app.RegisterView(iris.HTML("./templates", ".html").Binary(Asset, AssetNames))
    app.Get("/", hi)

    // http://localhost:8080

type page struct {
    Title, Name string

func hi(ctx iris.Context) {
    ctx.ViewData("", page{Title: "Hi Page", Name: "iris"})

A real example can be found here:

Enable auto-reloading of templates on each request. Useful while developers are in dev mode as they no neeed to restart their app on every template edit.

Example code:

pugEngine := iris.Pug("./templates", ".jade")
pugEngine.Reload(true) // <--- set to true to re-build the templates on each request.


In case you're wondering, the code behind the view engines derives from the "" package, access to the engines' variables can be granded by "" package too.

iris.HTML(...) is a shortcut of view.HTML(...)
iris.Django(...)     >> >>      view.Django(...)
iris.Pug(...)        >> >>      view.Pug(...)
iris.Handlebars(...) >> >>      view.Handlebars(...)
iris.Amber(...)      >> >>      view.Amber(...)

Each one of these template engines has different options located here: .


This example will show how to store and access data from a session.

You don’t need any third-party library, but If you want you can use any session manager compatible or not.

In this example we will only allow authenticated users to view our secret message on the /secret page. To get access to it, the will first have to visit /login to get a valid session cookie, which logs him in. Additionally he can visit /logout to revoke his access to our secret message.

Example code:

// main.go
package main

import (


var (
    cookieNameForSessionID = "mycookiesessionnameid"
    sess                   = sessions.New(sessions.Config{Cookie: cookieNameForSessionID})

func secret(ctx iris.Context) {

    // Check if user is authenticated
    if auth, _ := sess.Start(ctx).GetBoolean("authenticated"); !auth {

    // Print secret message
    ctx.WriteString("The cake is a lie!")

func login(ctx iris.Context) {
    session := sess.Start(ctx)

    // Authentication goes here
    // ...

    // Set user as authenticated
    session.Set("authenticated", true)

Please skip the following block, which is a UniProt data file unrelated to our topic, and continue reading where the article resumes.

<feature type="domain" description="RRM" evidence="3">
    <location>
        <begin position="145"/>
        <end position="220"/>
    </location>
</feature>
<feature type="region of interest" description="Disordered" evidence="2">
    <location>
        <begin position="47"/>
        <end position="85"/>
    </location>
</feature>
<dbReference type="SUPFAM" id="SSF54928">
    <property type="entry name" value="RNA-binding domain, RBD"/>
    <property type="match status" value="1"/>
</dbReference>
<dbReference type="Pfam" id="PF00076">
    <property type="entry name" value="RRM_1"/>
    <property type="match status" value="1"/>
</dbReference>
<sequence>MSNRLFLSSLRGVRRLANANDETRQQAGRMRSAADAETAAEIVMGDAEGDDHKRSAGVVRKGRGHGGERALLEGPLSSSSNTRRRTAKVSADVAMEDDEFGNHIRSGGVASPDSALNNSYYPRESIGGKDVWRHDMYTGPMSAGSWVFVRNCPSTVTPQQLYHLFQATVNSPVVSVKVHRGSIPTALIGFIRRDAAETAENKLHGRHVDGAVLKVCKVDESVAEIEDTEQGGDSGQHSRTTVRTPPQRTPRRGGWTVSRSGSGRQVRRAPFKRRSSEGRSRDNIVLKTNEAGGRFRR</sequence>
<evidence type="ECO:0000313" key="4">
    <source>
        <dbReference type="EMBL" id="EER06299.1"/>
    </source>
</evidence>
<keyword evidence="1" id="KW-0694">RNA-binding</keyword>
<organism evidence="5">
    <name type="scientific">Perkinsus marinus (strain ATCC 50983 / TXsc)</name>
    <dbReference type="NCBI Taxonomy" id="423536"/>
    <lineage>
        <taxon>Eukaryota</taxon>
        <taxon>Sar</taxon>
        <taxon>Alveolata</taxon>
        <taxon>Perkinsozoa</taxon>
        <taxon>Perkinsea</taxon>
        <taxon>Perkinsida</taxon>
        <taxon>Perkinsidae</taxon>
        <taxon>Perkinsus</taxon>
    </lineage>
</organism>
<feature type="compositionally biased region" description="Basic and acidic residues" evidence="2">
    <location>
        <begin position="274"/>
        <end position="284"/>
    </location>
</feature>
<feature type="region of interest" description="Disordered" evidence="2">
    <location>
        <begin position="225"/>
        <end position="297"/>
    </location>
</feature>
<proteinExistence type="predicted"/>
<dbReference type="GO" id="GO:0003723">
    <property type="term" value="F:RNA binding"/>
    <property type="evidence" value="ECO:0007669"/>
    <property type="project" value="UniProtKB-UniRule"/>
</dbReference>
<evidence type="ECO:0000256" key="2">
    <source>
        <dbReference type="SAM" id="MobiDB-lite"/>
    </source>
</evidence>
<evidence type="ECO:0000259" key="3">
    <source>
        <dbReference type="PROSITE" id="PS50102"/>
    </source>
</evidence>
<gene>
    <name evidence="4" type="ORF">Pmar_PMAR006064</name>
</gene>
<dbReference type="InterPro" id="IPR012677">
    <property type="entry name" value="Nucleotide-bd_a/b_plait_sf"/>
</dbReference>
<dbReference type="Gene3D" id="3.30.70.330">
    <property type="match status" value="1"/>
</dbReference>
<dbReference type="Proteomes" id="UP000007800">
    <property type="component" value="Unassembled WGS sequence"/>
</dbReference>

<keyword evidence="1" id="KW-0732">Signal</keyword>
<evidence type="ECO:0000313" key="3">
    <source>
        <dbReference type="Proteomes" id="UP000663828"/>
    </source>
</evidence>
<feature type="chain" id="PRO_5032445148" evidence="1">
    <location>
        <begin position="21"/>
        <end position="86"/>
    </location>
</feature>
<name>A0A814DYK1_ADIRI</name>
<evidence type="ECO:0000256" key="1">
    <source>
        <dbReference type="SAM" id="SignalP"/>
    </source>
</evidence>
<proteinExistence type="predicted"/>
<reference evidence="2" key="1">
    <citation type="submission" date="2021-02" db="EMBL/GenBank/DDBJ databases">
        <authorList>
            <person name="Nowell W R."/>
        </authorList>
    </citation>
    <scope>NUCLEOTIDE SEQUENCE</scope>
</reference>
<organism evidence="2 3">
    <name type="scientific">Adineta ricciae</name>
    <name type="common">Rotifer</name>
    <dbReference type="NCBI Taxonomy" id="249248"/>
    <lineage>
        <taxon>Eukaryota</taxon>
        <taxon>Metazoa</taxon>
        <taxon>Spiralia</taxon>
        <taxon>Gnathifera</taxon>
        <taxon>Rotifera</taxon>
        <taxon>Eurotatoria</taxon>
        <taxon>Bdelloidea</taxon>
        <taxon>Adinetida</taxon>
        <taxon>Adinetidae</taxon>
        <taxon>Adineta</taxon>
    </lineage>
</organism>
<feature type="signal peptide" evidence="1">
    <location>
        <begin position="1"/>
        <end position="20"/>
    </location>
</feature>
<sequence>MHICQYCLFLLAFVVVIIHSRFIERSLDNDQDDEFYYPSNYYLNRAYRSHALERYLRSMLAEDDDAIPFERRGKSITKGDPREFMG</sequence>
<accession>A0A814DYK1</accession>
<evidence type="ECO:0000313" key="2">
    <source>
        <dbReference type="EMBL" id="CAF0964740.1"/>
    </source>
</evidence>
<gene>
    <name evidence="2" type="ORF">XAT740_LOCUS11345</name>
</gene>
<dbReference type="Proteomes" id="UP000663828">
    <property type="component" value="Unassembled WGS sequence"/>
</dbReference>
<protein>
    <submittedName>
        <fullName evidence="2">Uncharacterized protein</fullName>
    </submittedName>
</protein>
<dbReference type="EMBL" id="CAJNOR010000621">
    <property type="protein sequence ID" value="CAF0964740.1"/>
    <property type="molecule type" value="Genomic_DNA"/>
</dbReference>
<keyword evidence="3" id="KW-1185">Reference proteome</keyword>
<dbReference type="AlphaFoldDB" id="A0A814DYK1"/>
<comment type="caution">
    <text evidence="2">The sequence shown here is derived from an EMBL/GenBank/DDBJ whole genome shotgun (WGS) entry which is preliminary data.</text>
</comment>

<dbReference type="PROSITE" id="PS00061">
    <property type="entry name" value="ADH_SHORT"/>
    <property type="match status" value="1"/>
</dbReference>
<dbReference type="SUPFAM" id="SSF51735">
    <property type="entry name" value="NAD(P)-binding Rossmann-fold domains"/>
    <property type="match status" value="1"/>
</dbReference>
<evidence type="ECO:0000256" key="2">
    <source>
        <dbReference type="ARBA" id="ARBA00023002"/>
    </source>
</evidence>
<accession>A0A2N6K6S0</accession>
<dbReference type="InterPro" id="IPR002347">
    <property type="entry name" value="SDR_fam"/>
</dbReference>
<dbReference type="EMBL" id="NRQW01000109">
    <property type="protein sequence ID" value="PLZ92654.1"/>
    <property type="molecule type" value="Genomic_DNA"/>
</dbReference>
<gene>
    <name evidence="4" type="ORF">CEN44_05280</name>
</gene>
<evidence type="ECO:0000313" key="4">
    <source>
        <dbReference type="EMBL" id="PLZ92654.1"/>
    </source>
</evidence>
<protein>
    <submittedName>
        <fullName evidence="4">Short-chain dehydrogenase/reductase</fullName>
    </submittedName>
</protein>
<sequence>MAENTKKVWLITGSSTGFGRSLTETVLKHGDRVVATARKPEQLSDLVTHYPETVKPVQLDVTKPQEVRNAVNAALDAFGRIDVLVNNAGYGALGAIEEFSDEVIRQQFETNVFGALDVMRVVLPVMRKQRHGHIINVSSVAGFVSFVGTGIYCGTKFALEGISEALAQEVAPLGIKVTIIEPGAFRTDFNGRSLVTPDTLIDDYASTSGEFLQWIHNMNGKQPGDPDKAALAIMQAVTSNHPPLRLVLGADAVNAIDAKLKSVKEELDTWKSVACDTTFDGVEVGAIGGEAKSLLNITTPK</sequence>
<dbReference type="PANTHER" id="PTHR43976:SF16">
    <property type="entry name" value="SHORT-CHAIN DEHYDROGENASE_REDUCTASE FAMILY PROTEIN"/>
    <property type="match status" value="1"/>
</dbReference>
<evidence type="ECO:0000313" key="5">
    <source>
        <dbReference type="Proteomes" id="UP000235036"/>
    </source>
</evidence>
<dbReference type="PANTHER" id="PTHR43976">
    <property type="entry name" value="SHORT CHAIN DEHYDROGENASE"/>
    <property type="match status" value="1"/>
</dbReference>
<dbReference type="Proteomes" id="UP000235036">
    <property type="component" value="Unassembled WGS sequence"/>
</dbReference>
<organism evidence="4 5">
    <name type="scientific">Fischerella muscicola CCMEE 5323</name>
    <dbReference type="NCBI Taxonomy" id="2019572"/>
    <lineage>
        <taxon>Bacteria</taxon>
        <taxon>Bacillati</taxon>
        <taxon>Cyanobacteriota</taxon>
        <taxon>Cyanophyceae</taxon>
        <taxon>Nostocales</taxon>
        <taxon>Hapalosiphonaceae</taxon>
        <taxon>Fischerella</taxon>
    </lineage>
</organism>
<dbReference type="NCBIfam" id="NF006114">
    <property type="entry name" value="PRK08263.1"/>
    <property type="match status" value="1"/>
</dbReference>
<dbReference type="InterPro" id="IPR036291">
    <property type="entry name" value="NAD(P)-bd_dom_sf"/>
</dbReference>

func logout(ctx iris.Context) {
    session := sess.Start(ctx)

    // Revoke users authentication
    session.Set("authenticated", false)

func main() {
    app := iris.New()

    app.Get("/secret", secret)
    app.Get("/login", login)
    app.Get("/logout", logout)


Running the example:

$ go get
$ go run main.go

$ curl -s http://localhost:8080/secret

$ curl -s -I http://localhost:8080/login
Set-Cookie: mycookiesessionnameid=MTQ4NzE5Mz...

$ curl -s --cookie "mycookiesessionnameid=MTQ4NzE5Mz..." http://localhost:8080/secret
The cake is a lie!

Sessions persistence can be achieved using one (or more) `sessiondb`.

Example Code:

package main

import (



// tested with redis version 3.0.503.
// for windows see:
func main() {
    // replace with your running redis' server settings:
    db := redis.New(service.Config{
        Network:     service.DefaultRedisNetwork,
        Addr:        service.DefaultRedisAddr,
        Password:    "",
        Database:    "",
        MaxIdle:     0,
        MaxActive:   0,
        IdleTimeout: service.DefaultRedisIdleTimeout,
        Prefix:      ""}) // optionally configure the bridge between your redis server

    // close connection when control+C/cmd+C
    iris.RegisterOnInterrupt(func() {

    defer db.Close() // close the database connection if application errored.

    sess := sessions.New(sessions.Config{
        Cookie:  "sessionscookieid",
        Expires: 45 * time.Minute}, // <=0 means unlimited life. Defaults to 0.


    // the rest of the code stays the same.
    app := iris.New()

    app.Get("/", func(ctx iris.Context) {
        ctx.Writef("You should navigate to the /set, /get, /delete, /clear,/destroy instead")
    app.Get("/set", func(ctx iris.Context) {
        s := sess.Start(ctx)
        //set session values
        s.Set("name", "iris")

        //test if set here